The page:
This report does not examine potential violations of the PSA because that investigation into potential violations is ongoing, limiting AMS’ ability to publicly report on it. In addition to the economic analysis portion, the report also delves into some other topics as well as solutions that have been discussed widely by industry in the aftermath of these events.
Impact of packing plant fire
On Aug. 9, 2019, a fire broke out at one of the largest beef packing plants in the U.S., significantly impacting beef markets in the days and weeks that followed (Impacts of the Packing Plant Fire in Kansas). The fire, at a plant in Holcomb, Kansas, owned by Tyson Fresh Meats, stressed an already sensitive balance between processing capacity and a growing fed cattle supply. The Holcomb facility had a daily capacity of approximately 6,000 head and accounted for roughly 5%-6% of U.S. slaughter capacity, a not insignificant share for a single plant.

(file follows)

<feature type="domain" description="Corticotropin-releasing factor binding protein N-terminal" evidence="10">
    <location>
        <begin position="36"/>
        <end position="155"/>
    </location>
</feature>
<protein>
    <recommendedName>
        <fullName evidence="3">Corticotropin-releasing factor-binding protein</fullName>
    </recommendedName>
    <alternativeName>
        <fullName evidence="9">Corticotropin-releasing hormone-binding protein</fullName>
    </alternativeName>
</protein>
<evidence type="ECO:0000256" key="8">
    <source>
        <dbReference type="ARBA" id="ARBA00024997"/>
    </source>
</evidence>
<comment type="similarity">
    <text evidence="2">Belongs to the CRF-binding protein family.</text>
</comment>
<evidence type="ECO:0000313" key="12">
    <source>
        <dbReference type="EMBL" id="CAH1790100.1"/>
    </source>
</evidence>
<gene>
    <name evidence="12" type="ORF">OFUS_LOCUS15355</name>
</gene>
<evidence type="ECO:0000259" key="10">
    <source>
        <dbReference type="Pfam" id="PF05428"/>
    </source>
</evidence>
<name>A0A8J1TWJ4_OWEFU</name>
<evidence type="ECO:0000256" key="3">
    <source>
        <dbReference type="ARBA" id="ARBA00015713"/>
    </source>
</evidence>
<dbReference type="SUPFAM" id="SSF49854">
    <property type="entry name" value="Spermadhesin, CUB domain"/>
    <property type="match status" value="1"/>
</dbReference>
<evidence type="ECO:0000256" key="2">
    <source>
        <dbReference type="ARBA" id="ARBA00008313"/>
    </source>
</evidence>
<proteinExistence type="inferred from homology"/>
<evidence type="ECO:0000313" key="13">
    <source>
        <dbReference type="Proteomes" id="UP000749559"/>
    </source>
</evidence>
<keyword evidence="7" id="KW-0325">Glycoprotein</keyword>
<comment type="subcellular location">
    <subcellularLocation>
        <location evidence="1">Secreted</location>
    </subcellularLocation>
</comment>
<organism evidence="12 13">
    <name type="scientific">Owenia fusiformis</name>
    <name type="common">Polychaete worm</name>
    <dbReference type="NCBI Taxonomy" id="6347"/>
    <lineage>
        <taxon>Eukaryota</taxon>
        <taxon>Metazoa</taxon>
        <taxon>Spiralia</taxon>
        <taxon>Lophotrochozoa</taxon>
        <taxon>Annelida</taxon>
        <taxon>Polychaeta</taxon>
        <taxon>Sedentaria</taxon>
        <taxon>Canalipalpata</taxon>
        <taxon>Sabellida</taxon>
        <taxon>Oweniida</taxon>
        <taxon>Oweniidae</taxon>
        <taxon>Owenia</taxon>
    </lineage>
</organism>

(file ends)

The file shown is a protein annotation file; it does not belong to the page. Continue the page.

In the weeks following the fire, boxed beef values skyrocketed, moving from $216.04/cwt the week of the fire to $230.43/cwt the week after the fire and to $239.87/cwt the week after that. That’s a $23.83 jump in the two weeks after the fire. For the month leading up to the fire, both feeder and fed cattle futures were largely holding steady at or slightly above the value the day of the fire. Immediately following the fire, both futures markets exhibited significant bearish activity. Following the declines in fed cattle futures prices, the price of fed cattle declined 6% the week following the fire.